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L'Age d'Or (1930) Poster

(1930)

Trivia

Luis Buñuel and Salvador Dalí had effectively fallen out by the time the film went into production to the extent that Dali refused to have anything to do with the actual making of the film. On the first day of shooting, Buñuel chased Dalí off the set with a hammer.
This film opens with a documentary on scorpions. This was an actual film made in 1912 to which Luis Buñuel added commentary.
This film was granted a screening permit after being presented to the Board of Censors as "the dream of a madman." After the film opened in Paris at Studio 28 on October, 1930, word spread about the film's bizarre content. On the evening of 3 December, 1930, halfway through the film, the fascist League of Patriots and other groups began to throw purple ink at the screen. They then rushed out into the lobby of the theater, slashing paintings by Yves Tanguy, Salvador Dalí, Joan Miró, and Man Ray. The producers of the film, Le Vicomte de Noailles (1891-1981) and Vicontesse Marie-Laure de Noailles (1902-1970), soon withdrew the film from circulation. Threatened with excommunication by the French clergy, the Noailles family pulled the film from distribution for nearly 50 years.
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The first full length feature film to contain music from Wolfgang Amadeus Mozart.
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Included among the "1001 Movies You Must See Before You Die", edited by Steven Schneider.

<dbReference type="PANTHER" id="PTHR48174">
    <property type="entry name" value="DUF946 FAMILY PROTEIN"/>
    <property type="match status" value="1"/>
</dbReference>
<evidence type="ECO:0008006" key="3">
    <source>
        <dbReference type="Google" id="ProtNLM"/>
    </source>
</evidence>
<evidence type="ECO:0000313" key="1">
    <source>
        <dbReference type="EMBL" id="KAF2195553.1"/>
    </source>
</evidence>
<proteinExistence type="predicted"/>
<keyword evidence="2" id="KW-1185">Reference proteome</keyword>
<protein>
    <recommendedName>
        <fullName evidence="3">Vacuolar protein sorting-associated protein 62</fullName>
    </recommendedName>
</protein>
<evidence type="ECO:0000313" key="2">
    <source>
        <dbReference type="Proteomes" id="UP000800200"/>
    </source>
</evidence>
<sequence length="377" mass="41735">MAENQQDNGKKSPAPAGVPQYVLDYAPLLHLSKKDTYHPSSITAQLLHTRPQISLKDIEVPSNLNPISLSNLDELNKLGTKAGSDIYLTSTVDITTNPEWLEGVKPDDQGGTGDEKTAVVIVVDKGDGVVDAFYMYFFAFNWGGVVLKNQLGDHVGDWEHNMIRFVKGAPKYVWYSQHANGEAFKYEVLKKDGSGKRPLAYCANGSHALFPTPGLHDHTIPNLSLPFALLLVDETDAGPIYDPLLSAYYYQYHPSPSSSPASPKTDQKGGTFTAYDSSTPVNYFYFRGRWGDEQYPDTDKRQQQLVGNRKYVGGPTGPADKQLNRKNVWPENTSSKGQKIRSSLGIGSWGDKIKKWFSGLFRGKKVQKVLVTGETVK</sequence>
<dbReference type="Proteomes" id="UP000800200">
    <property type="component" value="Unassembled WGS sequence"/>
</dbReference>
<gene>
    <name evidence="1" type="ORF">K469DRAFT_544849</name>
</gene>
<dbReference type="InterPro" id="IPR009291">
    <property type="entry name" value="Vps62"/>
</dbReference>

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The US premiere was on November 1, 1979, at the Roxie Cinema, San Francisco, where it was shown up to November 15 in an English subtitled print.
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The end sequence is introduced as "120 days of depraved acts" that took place at the Duke of Blangis' castle, an allusion to the Marquis de Sade's novel "120 Days of Sodom," which was later used as the basis for Pier Paolo Pasolini's Salò, or the 120 Days of Sodom (1975). Blangis exits the castle, followed by three acolytes in tricorn hats (typical of the 18th century aristocracy and bourgeoisie) one of whom is lame (such as the bandits of the second segment of the film). That Blangis is portrayed with a long beard and a long white robe, resembling Jesus in most Christian iconography, emphasizes the film's opposition of religious and political powers over the innocent and loving gentry.
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